A Beautiful Mind and Schizophrenia

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Paranoid schizophrenia, also known as schizophrenia with paranoia, is a type of psychosis that severely impacts how people behave. Those diagnosed with schizophrenia can have a variety of symptoms that usually begin to appear during teenage years. Paranoid schizophrenia causes people to be unreasonably suspicious of others, which can severely impact their day to day lives. Paranoid delusions can cause patients to have difficulty living their daily routines, but this can be managed through medication and counseling (WebMD, n.d.).

In the movie A Beautiful Mind, the main character, John Nash, suffers from paranoid schizophrenia. The movie opens with John, an accomplished mathematician, arriving at Princeton University for graduate school, where he immediately becomes close friends with his roommate Charles. He is very successful and has already won the Carnegie Prize for mathematics. After being rejected by a woman at the bar, John is able to come up with his theory of governing dynamics, which is very important in mathematical economics. Nash then becomes a professor at the Massachusetts Institute of Technology. He later falls in love with one of his students, Alicia, after she goes to his office hours to discuss a challenging problem he put on the board in class.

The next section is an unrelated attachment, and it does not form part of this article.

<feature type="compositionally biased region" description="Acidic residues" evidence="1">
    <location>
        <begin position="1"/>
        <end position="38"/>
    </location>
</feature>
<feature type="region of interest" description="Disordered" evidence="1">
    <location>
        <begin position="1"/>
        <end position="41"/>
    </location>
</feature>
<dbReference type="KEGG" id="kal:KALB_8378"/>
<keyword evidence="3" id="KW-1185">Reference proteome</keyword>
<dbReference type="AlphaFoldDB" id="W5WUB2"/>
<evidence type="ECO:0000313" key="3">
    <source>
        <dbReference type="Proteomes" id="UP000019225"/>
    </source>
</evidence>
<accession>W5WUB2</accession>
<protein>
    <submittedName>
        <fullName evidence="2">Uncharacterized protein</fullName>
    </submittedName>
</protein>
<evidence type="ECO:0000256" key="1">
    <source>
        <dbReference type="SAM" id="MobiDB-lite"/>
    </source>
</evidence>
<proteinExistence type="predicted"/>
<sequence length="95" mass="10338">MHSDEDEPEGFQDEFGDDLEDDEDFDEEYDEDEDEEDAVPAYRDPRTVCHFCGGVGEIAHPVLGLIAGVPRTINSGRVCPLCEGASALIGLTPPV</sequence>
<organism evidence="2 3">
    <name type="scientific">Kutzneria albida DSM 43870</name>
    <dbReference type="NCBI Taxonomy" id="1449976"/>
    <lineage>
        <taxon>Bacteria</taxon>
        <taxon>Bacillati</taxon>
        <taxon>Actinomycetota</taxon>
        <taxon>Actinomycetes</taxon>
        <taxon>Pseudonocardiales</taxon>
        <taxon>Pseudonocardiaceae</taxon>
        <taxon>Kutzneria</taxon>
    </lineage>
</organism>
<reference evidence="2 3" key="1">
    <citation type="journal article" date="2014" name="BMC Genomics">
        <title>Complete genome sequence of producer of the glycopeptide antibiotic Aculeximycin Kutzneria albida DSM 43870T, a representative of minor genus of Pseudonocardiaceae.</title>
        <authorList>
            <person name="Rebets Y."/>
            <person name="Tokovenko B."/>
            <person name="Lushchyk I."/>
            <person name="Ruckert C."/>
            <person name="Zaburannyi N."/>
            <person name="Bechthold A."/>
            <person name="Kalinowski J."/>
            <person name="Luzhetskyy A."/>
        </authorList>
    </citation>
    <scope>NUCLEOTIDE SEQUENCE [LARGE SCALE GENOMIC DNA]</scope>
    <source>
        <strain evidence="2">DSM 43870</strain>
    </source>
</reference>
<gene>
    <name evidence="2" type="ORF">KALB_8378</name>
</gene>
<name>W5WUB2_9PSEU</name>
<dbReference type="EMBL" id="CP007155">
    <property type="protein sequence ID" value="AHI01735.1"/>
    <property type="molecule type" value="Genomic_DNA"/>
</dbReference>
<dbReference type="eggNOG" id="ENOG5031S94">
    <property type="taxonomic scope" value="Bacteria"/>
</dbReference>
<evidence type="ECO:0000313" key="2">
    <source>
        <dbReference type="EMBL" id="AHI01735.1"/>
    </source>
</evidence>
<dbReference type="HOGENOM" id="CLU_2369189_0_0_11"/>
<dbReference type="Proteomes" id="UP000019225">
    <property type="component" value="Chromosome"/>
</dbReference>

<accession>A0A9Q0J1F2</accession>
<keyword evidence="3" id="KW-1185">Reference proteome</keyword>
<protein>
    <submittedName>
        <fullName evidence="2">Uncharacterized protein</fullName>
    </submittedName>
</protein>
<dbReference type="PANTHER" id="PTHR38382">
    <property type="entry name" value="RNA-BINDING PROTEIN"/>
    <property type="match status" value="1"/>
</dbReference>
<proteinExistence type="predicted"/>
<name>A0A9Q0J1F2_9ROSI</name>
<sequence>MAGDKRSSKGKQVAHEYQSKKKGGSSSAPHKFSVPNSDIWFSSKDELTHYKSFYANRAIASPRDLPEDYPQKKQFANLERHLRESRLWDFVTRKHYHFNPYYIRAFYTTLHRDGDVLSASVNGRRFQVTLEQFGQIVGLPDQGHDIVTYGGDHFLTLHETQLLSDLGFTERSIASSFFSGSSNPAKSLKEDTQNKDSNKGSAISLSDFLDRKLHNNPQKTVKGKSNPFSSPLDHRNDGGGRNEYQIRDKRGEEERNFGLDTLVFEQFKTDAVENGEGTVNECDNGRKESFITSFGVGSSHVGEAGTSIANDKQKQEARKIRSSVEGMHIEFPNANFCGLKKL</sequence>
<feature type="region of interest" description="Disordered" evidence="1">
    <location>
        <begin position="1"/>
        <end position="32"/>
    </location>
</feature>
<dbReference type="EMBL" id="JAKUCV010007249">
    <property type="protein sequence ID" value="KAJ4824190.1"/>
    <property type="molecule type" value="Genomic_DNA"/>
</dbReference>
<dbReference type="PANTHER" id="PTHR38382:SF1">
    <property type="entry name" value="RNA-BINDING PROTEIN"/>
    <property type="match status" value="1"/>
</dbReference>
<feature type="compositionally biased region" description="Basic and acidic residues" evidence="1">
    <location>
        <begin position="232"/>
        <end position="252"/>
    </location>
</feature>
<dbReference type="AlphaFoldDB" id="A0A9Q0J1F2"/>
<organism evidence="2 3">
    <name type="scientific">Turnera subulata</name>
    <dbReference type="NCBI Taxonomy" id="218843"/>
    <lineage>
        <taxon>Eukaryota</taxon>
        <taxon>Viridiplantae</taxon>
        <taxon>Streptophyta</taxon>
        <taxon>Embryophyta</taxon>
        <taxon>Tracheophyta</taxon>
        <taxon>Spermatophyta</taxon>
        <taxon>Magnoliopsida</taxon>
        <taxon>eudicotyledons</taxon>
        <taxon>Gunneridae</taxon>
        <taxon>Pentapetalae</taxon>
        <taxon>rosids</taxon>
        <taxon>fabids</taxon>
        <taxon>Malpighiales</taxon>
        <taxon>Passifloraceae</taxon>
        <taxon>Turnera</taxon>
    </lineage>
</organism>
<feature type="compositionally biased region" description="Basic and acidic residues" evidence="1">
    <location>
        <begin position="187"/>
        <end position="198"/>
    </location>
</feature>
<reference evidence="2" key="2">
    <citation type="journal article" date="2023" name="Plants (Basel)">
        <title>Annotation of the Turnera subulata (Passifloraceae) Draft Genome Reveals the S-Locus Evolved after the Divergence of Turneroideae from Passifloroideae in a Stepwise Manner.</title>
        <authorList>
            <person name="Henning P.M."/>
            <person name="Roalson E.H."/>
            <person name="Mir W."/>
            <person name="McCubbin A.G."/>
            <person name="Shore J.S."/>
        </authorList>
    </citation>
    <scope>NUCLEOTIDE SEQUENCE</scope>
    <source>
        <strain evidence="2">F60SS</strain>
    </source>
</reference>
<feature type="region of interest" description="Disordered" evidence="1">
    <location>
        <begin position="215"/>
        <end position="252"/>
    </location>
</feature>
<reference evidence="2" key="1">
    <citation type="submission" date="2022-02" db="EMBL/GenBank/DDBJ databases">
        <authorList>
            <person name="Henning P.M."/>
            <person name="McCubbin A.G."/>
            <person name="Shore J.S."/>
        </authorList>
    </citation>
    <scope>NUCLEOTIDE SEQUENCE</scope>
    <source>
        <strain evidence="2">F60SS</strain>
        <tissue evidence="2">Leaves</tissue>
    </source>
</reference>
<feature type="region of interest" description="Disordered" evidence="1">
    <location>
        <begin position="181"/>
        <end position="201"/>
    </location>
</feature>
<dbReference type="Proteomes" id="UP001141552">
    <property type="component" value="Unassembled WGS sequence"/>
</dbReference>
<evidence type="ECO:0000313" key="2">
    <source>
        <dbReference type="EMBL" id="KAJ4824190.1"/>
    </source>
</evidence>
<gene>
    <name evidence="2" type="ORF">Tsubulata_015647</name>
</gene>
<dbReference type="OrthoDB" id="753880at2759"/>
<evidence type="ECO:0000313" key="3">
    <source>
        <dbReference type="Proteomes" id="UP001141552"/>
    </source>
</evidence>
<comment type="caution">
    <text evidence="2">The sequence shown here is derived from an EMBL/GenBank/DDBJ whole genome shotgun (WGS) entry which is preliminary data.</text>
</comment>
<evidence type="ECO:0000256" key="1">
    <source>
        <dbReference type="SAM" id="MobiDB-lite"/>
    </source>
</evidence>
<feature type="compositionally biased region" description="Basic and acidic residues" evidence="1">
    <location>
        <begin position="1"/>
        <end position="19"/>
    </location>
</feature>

Nash returns to Princeton and meets up with Charles and his young niece, Marcie. He also meets Mr. William Parcher, an agent for the Department of Defense, who invites him to a secret government facility to crack a code from the Russians. After solving the code easily, Nash is given another assignmentto look for codes regarding United States security against the Soviets in magazines and then place the decoded messages in a special mailbox. While dropping off the magazines, he is chased by Russians with gunfire. John begins to behave more strangely and acts more paranoid and hostile towards his family, which prompts Alicia to contact a psychiatric facility. When he is guest lecturing at Harvard University, Nash believes he is being watched people. He is sedated and taken to a psychiatric hospital, but he believes that his doctors are working for the Soviets and are trying and get information out of him.